Noah's slur just the latest distraction for Bulls
Distractions are surrounding the Chicago Bulls right now, at the season's most critical moment.
Before Game 3 of the Eastern Conference finals, the Bulls dealt with questions about an interview where Derrick Rose reportedly said the NBA has a huge problem with performance-enhancing drugs. And now, the buildup to Game 4 on Tuesday night has been largely about Joakim Noah directing an anti-gay slur toward a fan.
Almost lost in that shuffle: The Bulls need to find a way to slow the Miami Heat - and fast.
And that's what Bulls coach Tom Thibodeau said his team is worried about more than anything.
''I think you're going to be challenged in every way possible,'' the NBA's reigning coach of the year said Monday, after the team held meetings at its posh downtown Miami hotel. ''I think the important thing to understand is that if you have done everything possible to prepare yourself, that's all you have to worry about. You shouldn't feel pressure if you've done that.''
The Bulls are challenged right now in ways they couldn't have seen coming.
The story where Rose was said to have told ESPN the Magazine his alleged thoughts about drug matters - he denied saying what the magazine attributed to him - lost buzz quickly, especially after Noah got into some verbal jousting with a fan after taking a seat on the Chicago bench during the midpoint of the first quarter on Sunday night.
Television cameras caught Noah using a profanity, then the slur. The NBA fined Noah $50,000 on Monday ''for using a derogatory and offensive term from the bench.''
''The fan said something that was disrespectful towards me,'' Noah said, about five hours before the fine was announced. ''And I went back at him. Got it on camera. I don't want to hurt anybody's feelings. Anybody who knows me knows that I'm not like that. I'm an open-minded guy. I said the wrong thing and I'm going to pay the consequences - deal with the consequences - like a man. I don't want to be a distraction to the team right now.''
So for a change, it's not the Heat under the microscope.
They practiced as usual Monday, not having to deal with any sniff of controversy. Wins in the last two games have given Miami the upper hand in the East finals, and another victory on Tuesday night in Game 4 would move the Heat maybe just 48 minutes away from a trip to play for the NBA championship.
''All we've done to this point is do exactly what they did at home,'' Heat coach Erik Spoelstra said Monday as practice wound down. ''They won the first game at home and we have to find a way in a possession game to come out ahead again tomorrow night. There is not going to be one easy possession in this series.''
For Noah, there may not be any easy moments of any sort on Tuesday, when he faces Heat fans again.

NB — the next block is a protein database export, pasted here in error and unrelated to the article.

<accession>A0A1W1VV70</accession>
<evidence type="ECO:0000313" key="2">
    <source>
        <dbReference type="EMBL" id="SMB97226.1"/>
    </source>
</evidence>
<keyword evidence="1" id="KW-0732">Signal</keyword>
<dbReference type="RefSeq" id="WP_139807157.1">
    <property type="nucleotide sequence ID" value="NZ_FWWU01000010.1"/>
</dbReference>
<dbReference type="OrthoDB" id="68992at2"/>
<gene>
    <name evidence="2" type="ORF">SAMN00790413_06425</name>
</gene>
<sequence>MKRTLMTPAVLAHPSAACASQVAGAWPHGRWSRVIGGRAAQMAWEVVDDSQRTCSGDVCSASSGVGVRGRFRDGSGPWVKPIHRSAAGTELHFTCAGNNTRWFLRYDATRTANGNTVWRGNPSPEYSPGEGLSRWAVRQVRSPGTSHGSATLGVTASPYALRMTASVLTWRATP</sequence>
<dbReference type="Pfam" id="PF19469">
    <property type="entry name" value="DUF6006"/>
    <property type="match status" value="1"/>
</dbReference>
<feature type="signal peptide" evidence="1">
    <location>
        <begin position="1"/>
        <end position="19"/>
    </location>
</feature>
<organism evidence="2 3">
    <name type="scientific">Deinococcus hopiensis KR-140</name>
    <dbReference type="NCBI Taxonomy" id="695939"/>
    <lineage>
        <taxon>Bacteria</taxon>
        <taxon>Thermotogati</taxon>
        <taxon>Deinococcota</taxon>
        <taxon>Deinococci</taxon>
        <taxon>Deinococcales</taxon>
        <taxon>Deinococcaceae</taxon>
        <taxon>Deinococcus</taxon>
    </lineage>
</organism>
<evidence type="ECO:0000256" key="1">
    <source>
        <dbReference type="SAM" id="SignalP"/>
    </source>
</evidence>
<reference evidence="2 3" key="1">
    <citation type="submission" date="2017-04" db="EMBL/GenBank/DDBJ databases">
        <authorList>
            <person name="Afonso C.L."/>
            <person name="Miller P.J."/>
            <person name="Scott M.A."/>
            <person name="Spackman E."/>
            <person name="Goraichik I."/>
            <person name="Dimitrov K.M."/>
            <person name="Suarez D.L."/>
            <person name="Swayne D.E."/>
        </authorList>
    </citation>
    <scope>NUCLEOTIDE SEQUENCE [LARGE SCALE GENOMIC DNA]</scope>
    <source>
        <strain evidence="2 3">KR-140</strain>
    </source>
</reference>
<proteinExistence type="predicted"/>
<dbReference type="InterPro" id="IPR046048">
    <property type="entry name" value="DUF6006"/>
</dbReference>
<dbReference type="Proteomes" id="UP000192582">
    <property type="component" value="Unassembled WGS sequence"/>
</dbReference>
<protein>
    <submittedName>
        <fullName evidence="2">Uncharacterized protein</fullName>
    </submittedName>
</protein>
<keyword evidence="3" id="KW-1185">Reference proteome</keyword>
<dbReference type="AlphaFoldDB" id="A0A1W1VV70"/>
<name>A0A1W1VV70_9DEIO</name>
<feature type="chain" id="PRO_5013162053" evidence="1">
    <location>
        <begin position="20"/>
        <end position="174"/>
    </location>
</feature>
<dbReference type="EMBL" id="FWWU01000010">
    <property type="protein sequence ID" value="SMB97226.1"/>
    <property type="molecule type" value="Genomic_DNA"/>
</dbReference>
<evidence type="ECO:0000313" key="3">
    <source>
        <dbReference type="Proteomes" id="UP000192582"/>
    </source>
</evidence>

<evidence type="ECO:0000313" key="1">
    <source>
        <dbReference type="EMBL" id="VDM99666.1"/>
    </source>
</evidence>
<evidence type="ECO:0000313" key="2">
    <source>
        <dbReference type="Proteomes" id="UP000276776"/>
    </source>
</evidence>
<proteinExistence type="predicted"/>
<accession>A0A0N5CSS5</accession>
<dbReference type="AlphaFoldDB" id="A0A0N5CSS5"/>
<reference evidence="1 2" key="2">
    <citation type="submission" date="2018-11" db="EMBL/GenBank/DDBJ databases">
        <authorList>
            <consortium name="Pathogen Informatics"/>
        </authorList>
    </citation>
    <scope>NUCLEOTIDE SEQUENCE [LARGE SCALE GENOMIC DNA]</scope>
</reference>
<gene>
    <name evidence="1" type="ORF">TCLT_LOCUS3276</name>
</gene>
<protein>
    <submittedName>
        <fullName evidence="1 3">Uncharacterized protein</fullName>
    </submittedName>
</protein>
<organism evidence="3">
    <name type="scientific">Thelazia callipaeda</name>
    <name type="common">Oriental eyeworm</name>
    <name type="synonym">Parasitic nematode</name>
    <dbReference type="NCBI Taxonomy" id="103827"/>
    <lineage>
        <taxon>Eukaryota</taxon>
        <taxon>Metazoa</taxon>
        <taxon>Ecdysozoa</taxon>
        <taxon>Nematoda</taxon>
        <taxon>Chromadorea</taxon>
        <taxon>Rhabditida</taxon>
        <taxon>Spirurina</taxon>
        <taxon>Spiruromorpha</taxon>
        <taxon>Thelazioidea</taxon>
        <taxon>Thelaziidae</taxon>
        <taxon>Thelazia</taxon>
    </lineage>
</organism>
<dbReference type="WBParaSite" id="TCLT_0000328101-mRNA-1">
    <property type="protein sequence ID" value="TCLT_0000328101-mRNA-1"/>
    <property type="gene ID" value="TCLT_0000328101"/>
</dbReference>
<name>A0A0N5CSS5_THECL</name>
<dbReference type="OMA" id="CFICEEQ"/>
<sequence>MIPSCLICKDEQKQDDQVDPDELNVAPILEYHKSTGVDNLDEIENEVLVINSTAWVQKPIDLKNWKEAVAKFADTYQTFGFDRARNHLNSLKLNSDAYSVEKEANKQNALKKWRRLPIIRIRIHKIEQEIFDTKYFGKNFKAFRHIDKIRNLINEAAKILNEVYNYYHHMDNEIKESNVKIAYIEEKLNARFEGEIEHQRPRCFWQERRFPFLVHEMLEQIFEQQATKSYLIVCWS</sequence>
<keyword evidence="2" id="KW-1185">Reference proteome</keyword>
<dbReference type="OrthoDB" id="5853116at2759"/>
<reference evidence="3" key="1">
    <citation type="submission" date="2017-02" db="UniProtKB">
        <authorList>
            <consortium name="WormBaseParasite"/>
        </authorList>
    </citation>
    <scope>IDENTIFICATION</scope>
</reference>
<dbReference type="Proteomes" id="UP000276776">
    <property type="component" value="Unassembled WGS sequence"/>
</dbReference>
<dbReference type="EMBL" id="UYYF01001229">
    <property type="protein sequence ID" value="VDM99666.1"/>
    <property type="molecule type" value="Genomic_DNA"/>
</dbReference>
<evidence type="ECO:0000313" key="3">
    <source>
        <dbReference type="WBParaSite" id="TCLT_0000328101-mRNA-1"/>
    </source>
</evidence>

Noah and NBA officials met Monday morning. Noah said he emerged from that talk prepared to ''pay the price'' for what happened. That price turned out to be 1.6 percent of his roughly $3.1 million salary this season. Noah agreed to an extension last year, worth about $60 million through the 2015-16 season.
''I'll remember,'' Noah said. ''I'll remember it for a long time.''
Meanwhile, at least two major advocacy groups quickly called upon the league to both sanction Noah and help further educate players on the topic.
The Gay & Lesbian Alliance Against Defamation, or GLAAD, said it reached out to the NBA and the Bulls on Monday ''to discuss next steps,'' and called upon the league to reiterate to its players that anti-gay words should not be tolerated in the game.
''Last month the NBA sent an important message about how such slurs fuel a climate of intolerance and are unacceptable,'' GLAAD President Jarrett Barrios said in a statement. ''These anti-gay remarks, coming so soon after, demonstrate how much needs to be done.''
GLAAD said it has started a partnership with Bryant and the Lakers following the April incident in Los Angeles. Also Monday, the Human Rights Campaign called Noah's use of the slur ''just plain unacceptable.''
''At a time when the NBA and a growing number of pro-athletes are publicly standing up for equality, it's too bad Mr. Noah worked against their efforts last night,'' HRC President Joe Solmonese said. ''That said, we're pleased he quickly realized the error of his ways and apologized.''
Some of Noah's teammates stood up for him Monday, saying that the fan went too far in whatever comments were directed toward the Bulls' bench. Taj Gibson said the man repeatedly directed verbal abuse toward the Bulls, and other players insisted that was true.
''It wasn't just one time or two times,'' said Bulls forward Luol Deng, who declined to say what comments the fan may have made. ''He just kept going and it became really annoying. He just lost his temper.''
Bulls forward Carlos Boozer said he was not aware of exactly what took place in the bench area, but noted it happens somewhat regularly.
''That's a part of the game,'' Boozer said. ''Fans have the right to say what they want to say after they buy their tickets. Unfortunately sometimes, for us, we just have to sit there and take it. Unfortunately, that's part of sports.''
Thibodeau's talk with the Bulls on Monday revolved around the usual topics: Getting better shots, clamping down on defense and not letting Chris Bosh have another monster game, like the 30-point effort in Game 1 and the 34-point showing in Game 3.
He also stressed how Chicago must control its emotions.
''I want our guys to be passionate,'' Thibodeau said. ''But I also want them to be under control. So it's a tough environment, and whatever the circumstances are, I don't want them distracted with any of that stuff. I want them concentrating on the game.''
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